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In a discussion on Oct. 15, sociology professor Matthew Desmond and Guggenheim Fellow Bruce Western of Columbia University talk about prison reform in Robertson Hall. Courtesy of Karolen Eid.


On Monday, Oct. 15, Guggenheim Fellow Bruce Western of Columbia University and sociology professor Matthew Desmond of Princeton spoke about taking a humanistic approach toward studying incarcerated populations.

For his newest book, “Homeward: Life in the Year after Prison,” Western frequently visited prisons and conducted over 100 interviews with formerly incarcerated persons released from the Massachusetts state prison system, rather than relying more on data analysis as he had done in the past.

“The kinds of data analysis I was doing, which often reduced people to their age, their sex, their race, and their level of schooling … were not capturing the richness of people’s lives,” Western said.

Desmond agreed with this focus on the human aspect in sociology research.

“I feel like you have to write honestly about people’s lives,” Desmond explained.

Western also described how the presence of violence and other harmful factors in early childhood are common characteristics in the lives of people who end up incarcerated. He encouraged the audience to view criminal violence as a product of a person’s life conditions, especially in childhood.

“Violence attaches to context rather than individual dispositions,” Western said.

During a question-and-answer section after the lecture, Western encouraged students to join service organizations and advocacy groups which address the issue. He also spoke about The Square One Project, which he is currently working on, and its efforts in criminal justice reform. The project seeks to address issues including educational inequality and poverty which, according to Western, contribute to failures in the U.S. criminal justice system.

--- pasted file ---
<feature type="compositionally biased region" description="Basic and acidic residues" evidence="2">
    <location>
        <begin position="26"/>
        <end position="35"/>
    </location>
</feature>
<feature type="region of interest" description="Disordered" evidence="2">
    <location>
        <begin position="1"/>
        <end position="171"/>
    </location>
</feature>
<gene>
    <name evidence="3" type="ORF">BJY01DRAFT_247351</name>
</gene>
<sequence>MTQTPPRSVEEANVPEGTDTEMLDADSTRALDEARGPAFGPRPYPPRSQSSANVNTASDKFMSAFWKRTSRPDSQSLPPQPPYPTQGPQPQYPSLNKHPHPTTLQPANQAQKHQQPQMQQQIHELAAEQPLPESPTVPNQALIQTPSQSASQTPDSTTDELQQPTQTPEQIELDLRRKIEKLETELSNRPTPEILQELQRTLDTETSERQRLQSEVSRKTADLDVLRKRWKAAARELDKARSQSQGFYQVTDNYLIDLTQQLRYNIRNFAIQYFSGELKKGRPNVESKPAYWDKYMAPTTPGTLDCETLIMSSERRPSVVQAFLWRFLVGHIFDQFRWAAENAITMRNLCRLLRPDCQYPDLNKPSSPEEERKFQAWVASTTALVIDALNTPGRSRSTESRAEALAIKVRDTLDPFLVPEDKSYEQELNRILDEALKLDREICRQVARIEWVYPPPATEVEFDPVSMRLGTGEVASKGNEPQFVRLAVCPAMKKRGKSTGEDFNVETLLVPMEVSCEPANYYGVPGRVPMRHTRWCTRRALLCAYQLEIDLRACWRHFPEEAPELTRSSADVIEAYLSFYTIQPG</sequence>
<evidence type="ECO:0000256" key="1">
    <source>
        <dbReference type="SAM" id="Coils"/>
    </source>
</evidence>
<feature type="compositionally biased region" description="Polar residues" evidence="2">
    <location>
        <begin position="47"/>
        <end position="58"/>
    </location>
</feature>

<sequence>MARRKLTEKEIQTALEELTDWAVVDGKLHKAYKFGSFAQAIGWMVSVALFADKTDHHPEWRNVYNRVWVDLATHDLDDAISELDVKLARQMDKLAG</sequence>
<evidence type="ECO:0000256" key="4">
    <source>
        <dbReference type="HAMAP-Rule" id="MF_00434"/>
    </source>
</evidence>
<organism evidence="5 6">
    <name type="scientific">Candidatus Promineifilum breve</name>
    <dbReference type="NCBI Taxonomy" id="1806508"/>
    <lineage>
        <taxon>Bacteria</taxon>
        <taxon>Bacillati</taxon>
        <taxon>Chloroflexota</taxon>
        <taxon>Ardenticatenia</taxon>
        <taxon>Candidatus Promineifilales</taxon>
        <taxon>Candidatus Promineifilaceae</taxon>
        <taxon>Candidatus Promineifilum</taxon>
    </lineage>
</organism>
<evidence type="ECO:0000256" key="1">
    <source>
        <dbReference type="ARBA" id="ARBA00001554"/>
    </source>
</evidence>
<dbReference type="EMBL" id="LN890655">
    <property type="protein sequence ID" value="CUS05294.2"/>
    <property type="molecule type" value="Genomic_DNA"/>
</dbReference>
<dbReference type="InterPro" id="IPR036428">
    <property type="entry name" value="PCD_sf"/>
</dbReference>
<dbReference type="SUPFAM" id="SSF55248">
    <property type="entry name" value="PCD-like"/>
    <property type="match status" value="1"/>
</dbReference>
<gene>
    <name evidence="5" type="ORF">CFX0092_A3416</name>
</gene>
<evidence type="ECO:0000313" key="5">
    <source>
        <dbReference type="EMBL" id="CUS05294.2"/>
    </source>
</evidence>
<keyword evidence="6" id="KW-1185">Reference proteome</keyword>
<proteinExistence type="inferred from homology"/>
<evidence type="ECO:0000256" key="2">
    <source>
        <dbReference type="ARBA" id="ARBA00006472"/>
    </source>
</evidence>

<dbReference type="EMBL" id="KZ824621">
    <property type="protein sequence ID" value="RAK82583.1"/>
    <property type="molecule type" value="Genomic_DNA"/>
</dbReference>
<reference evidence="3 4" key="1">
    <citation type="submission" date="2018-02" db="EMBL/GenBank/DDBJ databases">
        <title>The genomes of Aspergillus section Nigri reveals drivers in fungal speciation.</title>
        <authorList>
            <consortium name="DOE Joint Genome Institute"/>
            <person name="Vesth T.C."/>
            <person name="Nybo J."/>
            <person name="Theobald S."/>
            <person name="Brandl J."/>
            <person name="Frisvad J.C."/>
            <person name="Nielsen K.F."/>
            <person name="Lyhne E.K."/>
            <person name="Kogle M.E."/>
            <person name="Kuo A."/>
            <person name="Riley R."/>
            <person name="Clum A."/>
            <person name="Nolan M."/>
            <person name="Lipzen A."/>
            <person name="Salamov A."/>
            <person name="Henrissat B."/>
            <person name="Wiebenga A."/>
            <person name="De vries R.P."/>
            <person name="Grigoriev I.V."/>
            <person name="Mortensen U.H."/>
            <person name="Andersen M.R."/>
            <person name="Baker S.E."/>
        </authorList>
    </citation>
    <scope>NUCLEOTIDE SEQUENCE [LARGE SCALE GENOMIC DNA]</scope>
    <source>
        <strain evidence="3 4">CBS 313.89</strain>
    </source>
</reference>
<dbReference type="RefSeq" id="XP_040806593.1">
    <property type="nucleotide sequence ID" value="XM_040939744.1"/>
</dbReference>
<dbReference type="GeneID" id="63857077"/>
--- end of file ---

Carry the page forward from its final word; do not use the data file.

In response to one audience question about why the Trenton education system and community are not doing enough to keep children in schools and away from the criminal justice system, Desmond highlighted the role of educational inequality in changing the outcomes for young people.

“We need to stop funding schools just through property taxes so there’s a rich kids’ school and a poor kids’ school,” Desmond said. “That’s an insane thing we do in the United States of America.”

Western also emphasized the role of law enforcement and communities in this process, explaining that police in upper-middle-class communities exert effort to keep young people out of the system, instead of placing them in it.

Remy Reya ’21, who intends to major in the Wilson School, attended the event.

“From this conversation it’s very clear that it goes a long way in terms of bridging the gap, like Bruce Western said, between the data and the humans behind it,” Reya said, “and I really feel like it’s incumbent upon all of us as not only members of a really elite institution but also members of society to go out of our way to bridge that gap.”

Amanda Eisenhour ’21, an active member of Students for Prison Education and Reform, was also in attendance and spoke about her appreciation for Western’s emphasis on “approaching violence as a product of a social context.”

“It’s so easy to individualize the problems and carry those blames and carry that stigma against somebody rather than acknowledging what environment that’s a product of,” she said.

The lecture was held at 4:30 p.m. in Robertson Hall.

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